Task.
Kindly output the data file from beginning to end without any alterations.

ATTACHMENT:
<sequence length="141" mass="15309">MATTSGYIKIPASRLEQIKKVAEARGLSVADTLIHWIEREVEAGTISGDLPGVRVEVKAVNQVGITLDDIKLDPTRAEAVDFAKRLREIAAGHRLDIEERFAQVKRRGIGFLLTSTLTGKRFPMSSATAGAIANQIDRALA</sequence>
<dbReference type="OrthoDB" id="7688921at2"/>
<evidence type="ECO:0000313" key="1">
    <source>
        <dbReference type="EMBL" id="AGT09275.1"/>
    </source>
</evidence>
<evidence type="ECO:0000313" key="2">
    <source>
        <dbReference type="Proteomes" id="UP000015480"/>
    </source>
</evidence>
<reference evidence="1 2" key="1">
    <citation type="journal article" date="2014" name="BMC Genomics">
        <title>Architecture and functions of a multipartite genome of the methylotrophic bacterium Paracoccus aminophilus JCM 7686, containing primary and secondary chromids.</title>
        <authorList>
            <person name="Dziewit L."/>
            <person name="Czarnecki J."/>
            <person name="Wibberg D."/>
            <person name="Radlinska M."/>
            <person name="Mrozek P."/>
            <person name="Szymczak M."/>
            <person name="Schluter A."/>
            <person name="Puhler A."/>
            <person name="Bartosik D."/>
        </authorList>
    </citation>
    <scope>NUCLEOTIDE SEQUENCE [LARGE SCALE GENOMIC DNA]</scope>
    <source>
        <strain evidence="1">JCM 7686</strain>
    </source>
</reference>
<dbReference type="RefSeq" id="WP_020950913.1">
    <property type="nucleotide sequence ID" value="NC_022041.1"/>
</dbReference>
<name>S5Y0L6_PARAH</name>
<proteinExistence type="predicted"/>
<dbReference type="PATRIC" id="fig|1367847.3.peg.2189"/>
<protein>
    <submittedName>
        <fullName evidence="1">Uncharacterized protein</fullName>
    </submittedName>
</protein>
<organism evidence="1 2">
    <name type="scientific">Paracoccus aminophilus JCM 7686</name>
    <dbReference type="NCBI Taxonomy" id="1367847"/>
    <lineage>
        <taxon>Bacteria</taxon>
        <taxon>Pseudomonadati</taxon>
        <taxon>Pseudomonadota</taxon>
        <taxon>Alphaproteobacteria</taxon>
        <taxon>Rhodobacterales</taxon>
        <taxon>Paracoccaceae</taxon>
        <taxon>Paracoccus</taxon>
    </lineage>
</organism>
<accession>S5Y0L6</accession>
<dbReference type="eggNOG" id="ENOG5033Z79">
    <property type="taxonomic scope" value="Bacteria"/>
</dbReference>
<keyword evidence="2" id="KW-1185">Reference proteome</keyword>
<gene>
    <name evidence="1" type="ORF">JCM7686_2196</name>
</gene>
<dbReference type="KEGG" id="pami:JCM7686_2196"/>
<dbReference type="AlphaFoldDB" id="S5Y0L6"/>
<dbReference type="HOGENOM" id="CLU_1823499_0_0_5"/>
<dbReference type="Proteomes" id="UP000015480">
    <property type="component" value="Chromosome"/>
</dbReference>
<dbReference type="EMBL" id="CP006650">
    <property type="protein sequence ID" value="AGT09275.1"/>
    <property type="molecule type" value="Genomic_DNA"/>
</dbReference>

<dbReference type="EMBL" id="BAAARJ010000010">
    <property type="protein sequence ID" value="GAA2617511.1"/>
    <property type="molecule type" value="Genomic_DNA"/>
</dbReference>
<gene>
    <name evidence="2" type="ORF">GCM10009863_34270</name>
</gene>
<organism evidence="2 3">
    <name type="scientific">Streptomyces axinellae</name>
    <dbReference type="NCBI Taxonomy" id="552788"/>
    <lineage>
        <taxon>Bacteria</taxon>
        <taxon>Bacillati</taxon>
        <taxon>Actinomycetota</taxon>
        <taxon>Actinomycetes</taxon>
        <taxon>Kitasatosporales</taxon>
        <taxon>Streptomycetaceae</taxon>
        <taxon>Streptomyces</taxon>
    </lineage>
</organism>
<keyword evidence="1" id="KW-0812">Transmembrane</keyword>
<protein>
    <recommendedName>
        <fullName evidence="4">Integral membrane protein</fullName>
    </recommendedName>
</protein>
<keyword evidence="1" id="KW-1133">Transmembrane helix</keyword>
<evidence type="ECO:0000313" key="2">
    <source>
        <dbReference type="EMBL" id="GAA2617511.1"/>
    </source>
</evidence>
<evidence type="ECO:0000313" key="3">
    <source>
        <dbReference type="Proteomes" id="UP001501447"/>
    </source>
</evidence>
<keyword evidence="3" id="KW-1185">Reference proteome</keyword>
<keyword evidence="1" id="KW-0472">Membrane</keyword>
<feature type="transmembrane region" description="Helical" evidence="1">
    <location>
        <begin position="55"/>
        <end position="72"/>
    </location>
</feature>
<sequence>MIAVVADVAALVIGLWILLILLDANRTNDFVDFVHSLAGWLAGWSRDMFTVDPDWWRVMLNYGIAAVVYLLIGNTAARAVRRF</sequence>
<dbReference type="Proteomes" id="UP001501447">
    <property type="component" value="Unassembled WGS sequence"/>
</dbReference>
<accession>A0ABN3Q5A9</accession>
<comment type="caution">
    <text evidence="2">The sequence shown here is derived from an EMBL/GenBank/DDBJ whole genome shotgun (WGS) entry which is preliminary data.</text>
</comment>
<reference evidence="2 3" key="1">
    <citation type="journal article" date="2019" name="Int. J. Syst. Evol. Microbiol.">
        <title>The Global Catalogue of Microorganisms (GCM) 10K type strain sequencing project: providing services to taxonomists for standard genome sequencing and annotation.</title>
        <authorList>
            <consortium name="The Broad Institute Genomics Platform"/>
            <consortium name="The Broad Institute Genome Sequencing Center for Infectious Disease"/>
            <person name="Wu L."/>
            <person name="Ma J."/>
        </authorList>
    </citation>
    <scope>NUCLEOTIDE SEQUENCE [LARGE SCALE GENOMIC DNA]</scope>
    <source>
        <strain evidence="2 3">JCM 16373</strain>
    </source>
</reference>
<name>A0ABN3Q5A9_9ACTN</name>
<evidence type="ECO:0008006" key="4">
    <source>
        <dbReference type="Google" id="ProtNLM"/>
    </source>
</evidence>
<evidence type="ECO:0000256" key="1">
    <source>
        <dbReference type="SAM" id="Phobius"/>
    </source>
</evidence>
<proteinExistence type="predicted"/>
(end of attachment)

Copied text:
<sequence length="141" mass="15309">MATTSGYIKIPASRLEQIKKVAEARGLSVADTLIHWIEREVEAGTISGDLPGVRVEVKAVNQVGITLDDIKLDPTRAEAVDFAKRLREIAAGHRLDIEERFAQVKRRGIGFLLTSTLTGKRFPMSSATAGAIANQIDRALA</sequence>
<dbReference type="OrthoDB" id="7688921at2"/>
<evidence type="ECO:0000313" key="1">
    <source>
        <dbReference type="EMBL" id="AGT09275.1"/>
    </source>
</evidence>
<evidence type="ECO:0000313" key="2">
    <source>
        <dbReference type="Proteomes" id="UP000015480"/>
    </source>
</evidence>
<reference evidence="1 2" key="1">
    <citation type="journal article" date="2014" name="BMC Genomics">
        <title>Architecture and functions of a multipartite genome of the methylotrophic bacterium Paracoccus aminophilus JCM 7686, containing primary and secondary chromids.</title>
        <authorList>
            <person name="Dziewit L."/>
            <person name="Czarnecki J."/>
            <person name="Wibberg D."/>
            <person name="Radlinska M."/>
            <person name="Mrozek P."/>
            <person name="Szymczak M."/>
            <person name="Schluter A."/>
            <person name="Puhler A."/>
            <person name="Bartosik D."/>
        </authorList>
    </citation>
    <scope>NUCLEOTIDE SEQUENCE [LARGE SCALE GENOMIC DNA]</scope>
    <source>
        <strain evidence="1">JCM 7686</strain>
    </source>
</reference>
<dbReference type="RefSeq" id="WP_020950913.1">
    <property type="nucleotide sequence ID" value="NC_022041.1"/>
</dbReference>
<name>S5Y0L6_PARAH</name>
<proteinExistence type="predicted"/>
<dbReference type="PATRIC" id="fig|1367847.3.peg.2189"/>
<protein>
    <submittedName>
        <fullName evidence="1">Uncharacterized protein</fullName>
    </submittedName>
</protein>
<organism evidence="1 2">
    <name type="scientific">Paracoccus aminophilus JCM 7686</name>
    <dbReference type="NCBI Taxonomy" id="1367847"/>
    <lineage>
        <taxon>Bacteria</taxon>
        <taxon>Pseudomonadati</taxon>
        <taxon>Pseudomonadota</taxon>
        <taxon>Alphaproteobacteria</taxon>
        <taxon>Rhodobacterales</taxon>
        <taxon>Paracoccaceae</taxon>
        <taxon>Paracoccus</taxon>
    </lineage>
</organism>
<accession>S5Y0L6</accession>
<dbReference type="eggNOG" id="ENOG5033Z79">
    <property type="taxonomic scope" value="Bacteria"/>
</dbReference>
<keyword evidence="2" id="KW-1185">Reference proteome</keyword>
<gene>
    <name evidence="1" type="ORF">JCM7686_2196</name>
</gene>
<dbReference type="KEGG" id="pami:JCM7686_2196"/>
<dbReference type="AlphaFoldDB" id="S5Y0L6"/>
<dbReference type="HOGENOM" id="CLU_1823499_0_0_5"/>
<dbReference type="Proteomes" id="UP000015480">
    <property type="component" value="Chromosome"/>
</dbReference>
<dbReference type="EMBL" id="CP006650">
    <property type="protein sequence ID" value="AGT09275.1"/>
    <property type="molecule type" value="Genomic_DNA"/>
</dbReference>

<dbReference type="EMBL" id="BAAARJ010000010">
    <property type="protein sequence ID" value="GAA2617511.1"/>
    <property type="molecule type" value="Genomic_DNA"/>
</dbReference>
<gene>
    <name evidence="2" type="ORF">GCM10009863_34270</name>
</gene>
<organism evidence="2 3">
    <name type="scientific">Streptomyces axinellae</name>
    <dbReference type="NCBI Taxonomy" id="552788"/>
    <lineage>
        <taxon>Bacteria</taxon>
        <taxon>Bacillati</taxon>
        <taxon>Actinomycetota</taxon>
        <taxon>Actinomycetes</taxon>
        <taxon>Kitasatosporales</taxon>
        <taxon>Streptomycetaceae</taxon>
        <taxon>Streptomyces</taxon>
    </lineage>
</organism>
<keyword evidence="1" id="KW-0812">Transmembrane</keyword>
<protein>
    <recommendedName>
        <fullName evidence="4">Integral membrane protein</fullName>
    </recommendedName>
</protein>
<keyword evidence="1" id="KW-1133">Transmembrane helix</keyword>
<evidence type="ECO:0000313" key="2">
    <source>
        <dbReference type="EMBL" id="GAA2617511.1"/>
    </source>
</evidence>
<evidence type="ECO:0000313" key="3">
    <source>
        <dbReference type="Proteomes" id="UP001501447"/>
    </source>
</evidence>
<keyword evidence="3" id="KW-1185">Reference proteome</keyword>
<keyword evidence="1" id="KW-0472">Membrane</keyword>
<feature type="transmembrane region" description="Helical" evidence="1">
    <location>
        <begin position="55"/>
        <end position="72"/>
    </location>
</feature>
<sequence>MIAVVADVAALVIGLWILLILLDANRTNDFVDFVHSLAGWLAGWSRDMFTVDPDWWRVMLNYGIAAVVYLLIGNTAARAVRRF</sequence>
<dbReference type="Proteomes" id="UP001501447">
    <property type="component" value="Unassembled WGS sequence"/>
</dbReference>
<accession>A0ABN3Q5A9</accession>
<comment type="caution">
    <text evidence="2">The sequence shown here is derived from an EMBL/GenBank/DDBJ whole genome shotgun (WGS) entry which is preliminary data.</text>
</comment>
<reference evidence="2 3" key="1">
    <citation type="journal article" date="2019" name="Int. J. Syst. Evol. Microbiol.">
        <title>The Global Catalogue of Microorganisms (GCM) 10K type strain sequencing project: providing services to taxonomists for standard genome sequencing and annotation.</title>
        <authorList>
            <consortium name="The Broad Institute Genomics Platform"/>
            <consortium name="The Broad Institute Genome Sequencing Center for Infectious Disease"/>
            <person name="Wu L."/>
            <person name="Ma J."/>
        </authorList>
    </citation>
    <scope>NUCLEOTIDE SEQUENCE [LARGE SCALE GENOMIC DNA]</scope>
    <source>
        <strain evidence="2 3">JCM 16373</strain>
    </source>
</reference>
<name>A0ABN3Q5A9_9ACTN</name>
<evidence type="ECO:0008006" key="4">
    <source>
        <dbReference type="Google" id="ProtNLM"/>
    </source>
</evidence>
<evidence type="ECO:0000256" key="1">
    <source>
        <dbReference type="SAM" id="Phobius"/>
    </source>
</evidence>
<proteinExistence type="predicted"/>